«A trend away from lit markets toward grey markets and dark pools has also been observed.»

Fabienne Rehnelt
Relationship Manager Financial Institutions



In summary, we can say with certainty that the entire market landscape has become more complex, even though the purpose of MiFID II was to simplify it by defining new, clear market structures. Before the directive came into force, Vontobel was already pursuing a strategy of highly automated trade processing that involved as little manual intervention as possible. Essentially, this was an automation and digitalization strategy that was only enhanced with the introduction of MiFID II. With the increased focus on transparency, new client reports such as TCA and trading summaries have been implemented that go beyond the regulatory requirements.

How can we make use of these findings, and what challenges have they brought about? Not surprisingly, the liquidity landscape has become highly fragmented, and the complexity and cost of maintenance (in terms of both data and regulatory requirements) has increased. Ideally, these changes should be implemented now, before they become an issue in future audits. We can help you here.


Ask yourself the following questions:

  • As a participant in a regulated market, with no access to algorithmic strategies or alternative trading venues (MTFs, SIs, RFQ platforms, etc.), do I still conform to the rules regarding best execution in Europe and Switzerland?
  • How much does exchange membership cost? What would I get out of it? What are the alternatives?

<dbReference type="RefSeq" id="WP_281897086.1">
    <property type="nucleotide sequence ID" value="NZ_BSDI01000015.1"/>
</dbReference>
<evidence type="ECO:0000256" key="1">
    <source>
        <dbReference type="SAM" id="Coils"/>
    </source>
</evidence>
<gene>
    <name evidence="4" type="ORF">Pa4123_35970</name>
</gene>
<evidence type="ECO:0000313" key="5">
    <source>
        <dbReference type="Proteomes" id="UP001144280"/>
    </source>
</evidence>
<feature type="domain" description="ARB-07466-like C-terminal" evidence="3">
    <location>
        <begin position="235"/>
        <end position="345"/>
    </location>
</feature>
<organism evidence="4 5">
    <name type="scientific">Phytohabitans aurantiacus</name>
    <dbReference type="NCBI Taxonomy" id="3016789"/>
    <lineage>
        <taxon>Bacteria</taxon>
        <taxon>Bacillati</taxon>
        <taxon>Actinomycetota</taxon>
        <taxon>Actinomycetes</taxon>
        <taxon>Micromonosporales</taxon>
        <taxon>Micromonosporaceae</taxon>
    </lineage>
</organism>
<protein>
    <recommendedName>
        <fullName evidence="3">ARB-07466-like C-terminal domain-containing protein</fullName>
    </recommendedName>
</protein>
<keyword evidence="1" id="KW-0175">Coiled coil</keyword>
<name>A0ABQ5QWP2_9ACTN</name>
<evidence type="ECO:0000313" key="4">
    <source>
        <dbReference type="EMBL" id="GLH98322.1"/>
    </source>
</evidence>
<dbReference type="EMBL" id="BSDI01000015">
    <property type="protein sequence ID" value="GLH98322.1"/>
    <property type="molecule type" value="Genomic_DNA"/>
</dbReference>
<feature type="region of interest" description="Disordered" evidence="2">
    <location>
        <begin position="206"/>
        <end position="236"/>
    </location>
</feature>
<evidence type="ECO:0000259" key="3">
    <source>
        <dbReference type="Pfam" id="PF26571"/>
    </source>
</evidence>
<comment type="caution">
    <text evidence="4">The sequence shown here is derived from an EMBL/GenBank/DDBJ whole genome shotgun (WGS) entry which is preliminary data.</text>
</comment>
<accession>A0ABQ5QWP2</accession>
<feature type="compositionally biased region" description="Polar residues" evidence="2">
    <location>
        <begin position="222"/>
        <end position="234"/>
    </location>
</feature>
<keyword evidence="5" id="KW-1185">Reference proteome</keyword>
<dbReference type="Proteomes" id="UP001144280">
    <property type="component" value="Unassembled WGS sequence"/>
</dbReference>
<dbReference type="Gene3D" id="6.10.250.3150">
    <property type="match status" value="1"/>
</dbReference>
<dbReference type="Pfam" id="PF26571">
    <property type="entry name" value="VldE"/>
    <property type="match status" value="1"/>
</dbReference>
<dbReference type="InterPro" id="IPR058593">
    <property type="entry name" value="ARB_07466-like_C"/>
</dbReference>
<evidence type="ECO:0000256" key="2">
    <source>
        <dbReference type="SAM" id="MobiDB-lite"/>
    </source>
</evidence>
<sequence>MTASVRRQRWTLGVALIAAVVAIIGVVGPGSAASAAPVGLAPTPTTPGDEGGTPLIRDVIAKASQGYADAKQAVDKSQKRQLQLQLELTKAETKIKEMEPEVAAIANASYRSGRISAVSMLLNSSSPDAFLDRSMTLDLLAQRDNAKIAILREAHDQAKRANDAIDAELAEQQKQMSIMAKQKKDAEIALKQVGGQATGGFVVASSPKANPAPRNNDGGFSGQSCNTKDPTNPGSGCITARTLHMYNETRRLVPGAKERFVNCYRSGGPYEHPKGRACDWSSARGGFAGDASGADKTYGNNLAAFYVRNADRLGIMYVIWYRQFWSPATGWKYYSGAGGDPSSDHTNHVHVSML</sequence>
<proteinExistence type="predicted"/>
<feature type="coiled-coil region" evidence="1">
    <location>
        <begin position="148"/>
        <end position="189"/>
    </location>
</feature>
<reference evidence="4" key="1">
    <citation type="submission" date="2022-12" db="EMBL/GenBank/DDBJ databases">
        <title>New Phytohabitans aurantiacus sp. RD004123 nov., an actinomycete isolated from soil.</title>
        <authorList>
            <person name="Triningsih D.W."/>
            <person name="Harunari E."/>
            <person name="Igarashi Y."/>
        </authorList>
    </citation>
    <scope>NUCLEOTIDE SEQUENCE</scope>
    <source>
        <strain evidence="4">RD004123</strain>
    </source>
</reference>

• Is my best-execution policy still up to date? What are the different ways of handling rest-of-the-world flow and member markets only?
  • Do I have access to TCA from my broker? Do I need the same for my member markets? Should TCA be standardized for all markets and brokers? How much will it cost me to set up a TCA plan with the established providers (LiquidMetrix, Markit, Bloomberg), and how will I prepare the data (visualization systems)?


As an execution partner, Vontobel can offer a range of solutions:

  • Vontobel offers the following solutions: We can set you up with a routing service provider (RSP), which will see you retain your exchange membership while enjoying unrestricted access to algorithmic strategies, over 15 alternative liquidity pools, TCA, and our full-scope TAP™. Alternatively, if setting you up with an RSP proves too costly, we can provide our algorithmic strategies and TCA solutions for individual orders.
  • Calculate all your costs, and weigh up member audits, transaction monitoring, and maintenance contracts against any dividend income and savings on the brokerage side.
  • Does your best-execution policy account for the fact that your flow is handled differently in separate markets compared to what your brokers offer in foreign markets? One solution could be to split your best-execution policy. If you don’t already have a best-execution policy, create one before it becomes an issue in a future audit.
  • At Vontobel, we can provide TCA for a single order or the entire flow (aggregated) traded via our systems at any time. You can also create TCA for orders that are not traded via Vontobel (full-scope TAP™).